Willie Howard Cunningham was indicted, tried and convicted by a jury, along with two other defendants, for armed robbery and simple assault arising from the robbery and shooting of the proprietor of the Oaks Motel in Newnan. The sole ground for appeal is the denial of defendant's motion for a directed verdict because the evidence was not sufficient to prove the appellant guilty beyond a reasonable doubt. See Code Ann. 27-1802 (a); Merino v. State, 230 Ga. 604 (198 SE2d 311)
; Code Ann. 38-109; Davis v. State, 13 Ga. App. 142 (78 SE 866)
At trial the motel proprietor testified to seeing Cunningham's co-defendant, Hardwick Cain in the motel's restaurant having a cup of coffee while two others waited outside in a wine colored automobile. A little over an hour later, Cain, along with Cunningham, entered the motel office and inquired about a room; Cunningham also asked for a beer. When the owner returned with the beer, Cain pointed a pistol at him and said, "We don't want no room, we want some money. . ." In an ensuing scuffle the 75-year-old motel owner was shot in the stomach, but the proprietor was able to notify the police, who stopped the car with the three defendants in it only six minutes later. In the car were found the pistol used to shoot the victim and the victim's own .38 caliber pistol, as well as a sawed-off shotgun. In addition, rolled coins from the motel were discovered in the console next to the defendant, who was driving. The third defendant, Willie James Bettie, admitted that he saw Cain come out of the motel carrying a plastic money tray, which was also found in the car.
The defendant claims that he was present with Cain and Bettie at the Oaks Motel, but that they had not arrived earlier for coffee as the proprietor had testified. According to the defendant, after he acquired the beer he had gone out to the car where he sat with Bettie in the rain with the radio playing and did not know that Cain had robbed and shot the motel owner. Nor did he suspect so, despite the coins, guns and tray, as they left the Oaks Motel and headed back to Atlanta.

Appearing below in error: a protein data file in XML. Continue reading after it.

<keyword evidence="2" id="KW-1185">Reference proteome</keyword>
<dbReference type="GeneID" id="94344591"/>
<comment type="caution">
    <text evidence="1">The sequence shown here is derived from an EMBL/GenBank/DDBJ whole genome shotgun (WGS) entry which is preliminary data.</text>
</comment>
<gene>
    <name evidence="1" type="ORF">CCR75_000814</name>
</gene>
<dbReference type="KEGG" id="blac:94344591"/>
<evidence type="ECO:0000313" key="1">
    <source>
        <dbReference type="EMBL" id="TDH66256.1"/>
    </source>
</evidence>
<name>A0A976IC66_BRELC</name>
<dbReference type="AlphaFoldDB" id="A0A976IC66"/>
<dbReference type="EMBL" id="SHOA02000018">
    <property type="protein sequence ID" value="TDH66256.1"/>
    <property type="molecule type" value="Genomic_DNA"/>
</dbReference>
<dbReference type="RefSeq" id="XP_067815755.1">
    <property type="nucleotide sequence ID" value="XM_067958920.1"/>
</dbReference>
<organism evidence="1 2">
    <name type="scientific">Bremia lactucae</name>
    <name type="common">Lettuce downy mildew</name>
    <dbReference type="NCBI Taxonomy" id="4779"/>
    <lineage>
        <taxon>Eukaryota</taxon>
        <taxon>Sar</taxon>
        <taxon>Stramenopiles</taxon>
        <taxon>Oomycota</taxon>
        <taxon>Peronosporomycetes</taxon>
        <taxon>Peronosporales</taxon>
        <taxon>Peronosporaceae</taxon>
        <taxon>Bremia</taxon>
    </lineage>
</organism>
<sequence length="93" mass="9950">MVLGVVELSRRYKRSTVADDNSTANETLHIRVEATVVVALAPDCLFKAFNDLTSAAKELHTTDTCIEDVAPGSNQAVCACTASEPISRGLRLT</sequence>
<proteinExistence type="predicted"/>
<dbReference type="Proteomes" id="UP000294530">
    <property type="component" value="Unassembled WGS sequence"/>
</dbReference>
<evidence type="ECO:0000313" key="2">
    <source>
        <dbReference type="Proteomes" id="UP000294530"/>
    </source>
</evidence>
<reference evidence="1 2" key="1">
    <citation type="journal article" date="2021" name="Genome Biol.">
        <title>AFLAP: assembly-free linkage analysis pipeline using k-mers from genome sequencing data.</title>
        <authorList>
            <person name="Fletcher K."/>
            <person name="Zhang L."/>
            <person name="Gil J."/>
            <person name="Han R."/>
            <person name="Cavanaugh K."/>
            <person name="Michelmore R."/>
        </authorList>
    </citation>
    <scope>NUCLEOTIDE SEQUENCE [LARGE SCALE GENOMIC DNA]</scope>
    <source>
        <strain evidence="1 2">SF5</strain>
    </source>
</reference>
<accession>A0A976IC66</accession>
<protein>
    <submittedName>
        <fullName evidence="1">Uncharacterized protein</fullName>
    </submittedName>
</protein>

The only direct evidence of the defendant's participation in the crime is the victim's testimony at trial that he was aware of the defendant walking back and forth and in and out of the office during the robbery. However, the defense offered as impeaching evidence, the proprietor's testimony at the preliminary hearing where he stated that when Cain pulled the gun on him they were alone in the office and that the defendant had already walked out. He also had testified at that time that he did not know if anyone came back into the office because he was "knocked unconscious and couldn't see." The third co-defendant corroborated appellant Cunningham's testimony that they both were in the car during the incident.
It was the duty of the jury to weigh this evidence. Since it found that the defendant was guilty, its verdict must be honored as long as there is any evidence to support it. Jones v. State, 17 Ga. App. 479 (87 SE 688)
. We find that the direct and circumstantial evidence, taken together, is sufficient to satisfy the requirements of Code Ann. 26-801, that the defendant did intentionally aid and abet Cain in planning and carrying out the robbery and assault, and that, therefore, he was concerned in, and may be convicted of, the commission of the crime. See Merino v. State, 230 Ga. 604
, supra. Lundy v. State, 130 Ga. App. 171 (202 SE2d 536)
; Cummings v. State, 127 Ga. App. 695 (194 SE2d 629)
; Smith v. State, 56 Ga. App. 384 (192 SE 647)
; Parris v. State, 17 Ga. App. 478 (87 SE 707)
. Thus, the court did not err in denying defendant's motion for a directed verdict.
William E. Anderson, for appellant.